During a “Trade Regime Review” of China at the World Trade Organization (WTO), U.S. officials were highly critical of the country’s polices and actions.
“China’s industrial policies skew the playing field against imported goods and services and foreign manufacturers and services suppliers through an array of supporting measures,” U.S. Chargé d’Affaires to the WTO David F. Bisbee said.
Bisbee said when China acceded to the WTO 20 years ago, WTO members expected that the terms set in “China’s Protocol of Accession” would permanently dismantle existing Chinese policies and practices that were “incompatible with an international trading system expressly based on open, market-oriented policies.”
“But those expectations have not been realized, and it appears that China has no inclination to change,” he said. “Instead, China has used the imprimatur of WTO membership to become the WTO’s largest trader, while doubling down on its state-led, non-market approach to trade, to the detriment of workers and businesses in the United States and other countries.”
The United States’ most fundamental concerns with China’s trade regime involve China’s industrial policies, Bisbee told the WTO. While other WTO members also seek to help their industries develop, China’s approach is materially different.
“China’s industrial policies go well beyond guiding and supporting domestic industries,” he said. “These measures include market access limitations, investment restrictions and massive subsidies that lead to severe and persistent excess capacity. Other unfair trade practices include preferential treatment for state-owned enterprises and other favored Chinese companies, discriminatory regulatory requirements, unique national standards, data restrictions, inadequate enforcement of intellectual property rights, cybertheft and the use of competition law enforcement for industrial policy purposes. China uses these measures to secure dominance in global markets, which undermines U.S. economic interests.”
Assessing China’s trade policies today, Bisbee said, “we also cannot ignore reports of China’s use of forced labor in several sectors” and “we also take note of another Chinese practice, which has come to be known as ‘economic coercion.’ If another WTO member speaks out against or otherwise offends China, China’s response increasingly has been to use its economic clout to pressure the offending country to ‘correct its mistakes.’ A number of WTO members in this room have experienced China’s ‘economic coercion,’ which takes many forms.”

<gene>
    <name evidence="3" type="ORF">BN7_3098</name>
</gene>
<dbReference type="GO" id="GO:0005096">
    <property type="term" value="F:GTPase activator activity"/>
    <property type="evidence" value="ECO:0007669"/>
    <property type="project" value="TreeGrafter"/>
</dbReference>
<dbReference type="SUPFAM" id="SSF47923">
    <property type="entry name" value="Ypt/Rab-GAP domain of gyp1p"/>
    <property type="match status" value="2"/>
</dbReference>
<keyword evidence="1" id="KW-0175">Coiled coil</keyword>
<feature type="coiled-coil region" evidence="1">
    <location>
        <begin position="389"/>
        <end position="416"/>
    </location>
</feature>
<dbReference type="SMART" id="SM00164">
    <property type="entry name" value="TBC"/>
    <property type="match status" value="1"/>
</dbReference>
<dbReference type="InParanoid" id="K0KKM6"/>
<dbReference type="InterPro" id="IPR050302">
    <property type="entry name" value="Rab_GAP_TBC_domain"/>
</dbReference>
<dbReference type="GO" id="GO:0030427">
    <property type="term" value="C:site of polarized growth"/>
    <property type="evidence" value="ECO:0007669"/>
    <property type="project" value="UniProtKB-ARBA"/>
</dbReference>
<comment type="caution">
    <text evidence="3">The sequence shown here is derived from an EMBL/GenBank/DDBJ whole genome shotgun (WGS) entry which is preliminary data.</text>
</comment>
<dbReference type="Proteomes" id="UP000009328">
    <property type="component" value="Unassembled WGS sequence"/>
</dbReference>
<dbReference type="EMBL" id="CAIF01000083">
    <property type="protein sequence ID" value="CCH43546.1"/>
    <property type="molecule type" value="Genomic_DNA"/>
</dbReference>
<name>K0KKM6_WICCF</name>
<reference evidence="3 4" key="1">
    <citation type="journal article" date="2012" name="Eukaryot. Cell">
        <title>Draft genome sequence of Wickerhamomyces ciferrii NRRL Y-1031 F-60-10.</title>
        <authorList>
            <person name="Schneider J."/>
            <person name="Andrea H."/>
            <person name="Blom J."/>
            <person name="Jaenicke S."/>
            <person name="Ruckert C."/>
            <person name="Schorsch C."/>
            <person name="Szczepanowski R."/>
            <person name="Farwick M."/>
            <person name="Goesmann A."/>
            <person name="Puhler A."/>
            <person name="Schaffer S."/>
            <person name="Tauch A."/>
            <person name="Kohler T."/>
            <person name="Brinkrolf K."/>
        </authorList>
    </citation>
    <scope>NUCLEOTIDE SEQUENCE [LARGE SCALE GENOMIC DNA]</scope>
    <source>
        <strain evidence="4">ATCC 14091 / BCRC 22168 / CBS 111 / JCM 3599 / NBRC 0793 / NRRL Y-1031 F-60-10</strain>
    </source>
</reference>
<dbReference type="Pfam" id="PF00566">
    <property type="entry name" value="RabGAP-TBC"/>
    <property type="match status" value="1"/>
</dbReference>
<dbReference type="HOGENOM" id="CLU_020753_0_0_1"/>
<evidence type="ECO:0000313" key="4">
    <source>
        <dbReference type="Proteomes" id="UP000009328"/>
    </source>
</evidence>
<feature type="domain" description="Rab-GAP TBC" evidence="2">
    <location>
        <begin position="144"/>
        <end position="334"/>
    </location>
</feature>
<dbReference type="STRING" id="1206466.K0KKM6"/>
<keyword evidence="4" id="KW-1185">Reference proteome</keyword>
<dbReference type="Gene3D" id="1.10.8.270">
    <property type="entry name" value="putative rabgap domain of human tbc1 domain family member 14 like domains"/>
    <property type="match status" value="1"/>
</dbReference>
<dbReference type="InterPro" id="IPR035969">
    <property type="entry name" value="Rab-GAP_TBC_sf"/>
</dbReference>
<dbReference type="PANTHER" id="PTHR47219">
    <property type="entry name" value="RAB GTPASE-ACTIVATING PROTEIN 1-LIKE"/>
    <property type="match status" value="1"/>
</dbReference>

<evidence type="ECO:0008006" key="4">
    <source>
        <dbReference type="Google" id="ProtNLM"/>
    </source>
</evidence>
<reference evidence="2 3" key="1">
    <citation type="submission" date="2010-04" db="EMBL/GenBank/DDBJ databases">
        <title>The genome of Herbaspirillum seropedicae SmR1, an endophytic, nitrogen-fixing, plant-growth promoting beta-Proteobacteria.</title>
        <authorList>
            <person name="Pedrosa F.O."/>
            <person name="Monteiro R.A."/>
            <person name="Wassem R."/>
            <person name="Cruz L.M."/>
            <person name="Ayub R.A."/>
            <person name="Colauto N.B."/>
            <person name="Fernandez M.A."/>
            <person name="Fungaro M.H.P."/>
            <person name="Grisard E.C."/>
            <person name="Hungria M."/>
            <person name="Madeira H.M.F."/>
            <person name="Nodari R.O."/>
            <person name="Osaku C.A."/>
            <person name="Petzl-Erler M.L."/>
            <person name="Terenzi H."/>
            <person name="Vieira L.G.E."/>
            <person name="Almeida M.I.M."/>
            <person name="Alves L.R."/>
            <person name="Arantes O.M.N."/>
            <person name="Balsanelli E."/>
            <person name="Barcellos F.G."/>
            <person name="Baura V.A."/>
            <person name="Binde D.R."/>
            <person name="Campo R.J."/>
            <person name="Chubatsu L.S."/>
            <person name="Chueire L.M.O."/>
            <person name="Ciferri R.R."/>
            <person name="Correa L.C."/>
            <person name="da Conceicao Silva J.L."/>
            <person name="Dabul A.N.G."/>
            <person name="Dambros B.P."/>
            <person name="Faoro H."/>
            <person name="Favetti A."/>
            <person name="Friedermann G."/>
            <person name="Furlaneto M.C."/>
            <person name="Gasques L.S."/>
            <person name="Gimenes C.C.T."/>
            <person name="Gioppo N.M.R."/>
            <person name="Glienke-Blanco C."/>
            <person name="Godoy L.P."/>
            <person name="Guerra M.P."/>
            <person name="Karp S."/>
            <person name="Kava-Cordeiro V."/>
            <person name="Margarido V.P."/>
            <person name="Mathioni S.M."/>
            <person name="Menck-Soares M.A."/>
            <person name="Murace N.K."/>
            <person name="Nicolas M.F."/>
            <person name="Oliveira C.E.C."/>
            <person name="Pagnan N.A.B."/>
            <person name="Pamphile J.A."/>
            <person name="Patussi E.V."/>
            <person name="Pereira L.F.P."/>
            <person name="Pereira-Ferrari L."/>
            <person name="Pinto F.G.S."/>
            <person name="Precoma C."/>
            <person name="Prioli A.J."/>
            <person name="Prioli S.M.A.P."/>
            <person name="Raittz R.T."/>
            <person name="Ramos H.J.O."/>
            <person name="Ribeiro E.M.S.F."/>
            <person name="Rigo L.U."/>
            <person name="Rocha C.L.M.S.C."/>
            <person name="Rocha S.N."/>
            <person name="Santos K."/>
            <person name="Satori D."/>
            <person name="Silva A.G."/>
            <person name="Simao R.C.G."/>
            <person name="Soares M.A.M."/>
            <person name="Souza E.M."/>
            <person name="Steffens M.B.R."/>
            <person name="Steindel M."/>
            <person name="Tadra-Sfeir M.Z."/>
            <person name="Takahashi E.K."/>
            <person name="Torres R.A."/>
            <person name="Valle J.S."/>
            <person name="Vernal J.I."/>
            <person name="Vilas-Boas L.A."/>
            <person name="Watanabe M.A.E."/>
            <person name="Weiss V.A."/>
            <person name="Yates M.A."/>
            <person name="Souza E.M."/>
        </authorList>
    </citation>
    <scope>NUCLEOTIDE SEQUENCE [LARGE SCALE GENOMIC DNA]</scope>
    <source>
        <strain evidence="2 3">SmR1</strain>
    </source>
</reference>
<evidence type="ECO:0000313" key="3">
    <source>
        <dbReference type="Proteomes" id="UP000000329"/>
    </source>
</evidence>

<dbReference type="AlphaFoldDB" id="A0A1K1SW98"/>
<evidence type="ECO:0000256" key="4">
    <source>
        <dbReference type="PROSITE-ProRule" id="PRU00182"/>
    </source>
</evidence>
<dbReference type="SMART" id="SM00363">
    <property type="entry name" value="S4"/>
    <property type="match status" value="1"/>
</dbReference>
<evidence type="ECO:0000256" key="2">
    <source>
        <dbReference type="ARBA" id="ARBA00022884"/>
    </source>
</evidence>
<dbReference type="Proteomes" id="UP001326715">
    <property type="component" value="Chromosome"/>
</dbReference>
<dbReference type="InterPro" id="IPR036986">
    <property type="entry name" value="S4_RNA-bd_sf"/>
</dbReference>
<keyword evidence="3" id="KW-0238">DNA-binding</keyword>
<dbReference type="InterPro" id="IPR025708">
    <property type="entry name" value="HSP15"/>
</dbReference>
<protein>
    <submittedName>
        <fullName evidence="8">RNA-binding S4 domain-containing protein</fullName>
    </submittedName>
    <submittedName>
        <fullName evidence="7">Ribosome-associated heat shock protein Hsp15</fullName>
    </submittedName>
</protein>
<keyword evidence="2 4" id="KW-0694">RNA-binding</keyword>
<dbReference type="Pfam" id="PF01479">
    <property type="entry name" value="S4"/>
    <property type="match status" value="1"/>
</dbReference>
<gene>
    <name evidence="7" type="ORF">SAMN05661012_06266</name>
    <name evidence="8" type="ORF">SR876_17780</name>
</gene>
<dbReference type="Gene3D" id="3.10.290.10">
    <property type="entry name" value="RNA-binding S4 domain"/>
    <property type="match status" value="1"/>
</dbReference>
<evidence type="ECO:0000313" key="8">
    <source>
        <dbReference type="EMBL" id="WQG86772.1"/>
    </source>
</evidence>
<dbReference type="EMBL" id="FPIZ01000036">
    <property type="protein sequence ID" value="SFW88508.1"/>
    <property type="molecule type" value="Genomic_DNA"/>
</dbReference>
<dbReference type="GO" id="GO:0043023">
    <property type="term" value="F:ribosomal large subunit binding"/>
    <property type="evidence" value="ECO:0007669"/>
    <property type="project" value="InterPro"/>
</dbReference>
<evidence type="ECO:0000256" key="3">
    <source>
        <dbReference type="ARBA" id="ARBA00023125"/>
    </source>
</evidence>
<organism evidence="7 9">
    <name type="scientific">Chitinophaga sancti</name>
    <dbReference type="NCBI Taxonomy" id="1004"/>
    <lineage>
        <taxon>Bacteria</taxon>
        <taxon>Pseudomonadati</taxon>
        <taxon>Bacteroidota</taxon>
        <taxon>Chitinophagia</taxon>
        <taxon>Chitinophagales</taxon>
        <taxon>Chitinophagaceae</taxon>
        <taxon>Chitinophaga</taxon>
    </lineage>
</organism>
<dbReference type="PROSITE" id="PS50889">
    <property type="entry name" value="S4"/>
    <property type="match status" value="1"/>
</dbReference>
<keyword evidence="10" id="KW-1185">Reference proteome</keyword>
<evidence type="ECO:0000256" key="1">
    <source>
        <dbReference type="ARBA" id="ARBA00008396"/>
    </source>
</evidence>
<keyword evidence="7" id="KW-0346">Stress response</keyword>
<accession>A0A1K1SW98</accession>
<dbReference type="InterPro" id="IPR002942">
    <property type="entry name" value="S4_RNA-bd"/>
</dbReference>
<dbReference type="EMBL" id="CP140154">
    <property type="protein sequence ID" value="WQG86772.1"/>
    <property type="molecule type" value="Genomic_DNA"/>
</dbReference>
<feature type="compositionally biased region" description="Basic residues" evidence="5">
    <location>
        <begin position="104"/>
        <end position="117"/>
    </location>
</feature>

Over the years, the United States has made extensive efforts to encourage China to comply with and internalize WTO rules and norms and make other market-oriented changes, Bisbee said. This included convening numerous high-level bilateral dialogues with China, “but they only led to modest changes, and China did not always follow through on its commitments,” he said.
At the WTO, the U.S. also worked hard to enforce China’s compliance with WTO rules, bringing 27 dispute settlement cases against China, often in collaboration with other WTO members.
“We secured victories in every case that was decided, but many of them were hollow,” Bisbee said. “Even when China changed the specific practices that we had challenged, China often did not change the underlying policies, and meaningful reforms by China remained elusive.”
Because of this situation, he noted that the U.S. has and will continue to pursue all available tools in an effort to persuade China to make needed changes. Some progress was made last year with the signing of an economic and trade agreement with China, he said, but “our most fundamental concerns with China’s trade regime remain unaddressed.”
The U.S. is not the only WTO member whose workers and businesses are being harmed by China’s unfair trade practices, Bisee said, and “we will be more successful in building truly fair international trade that enables healthy competition if we work together, and speak up.”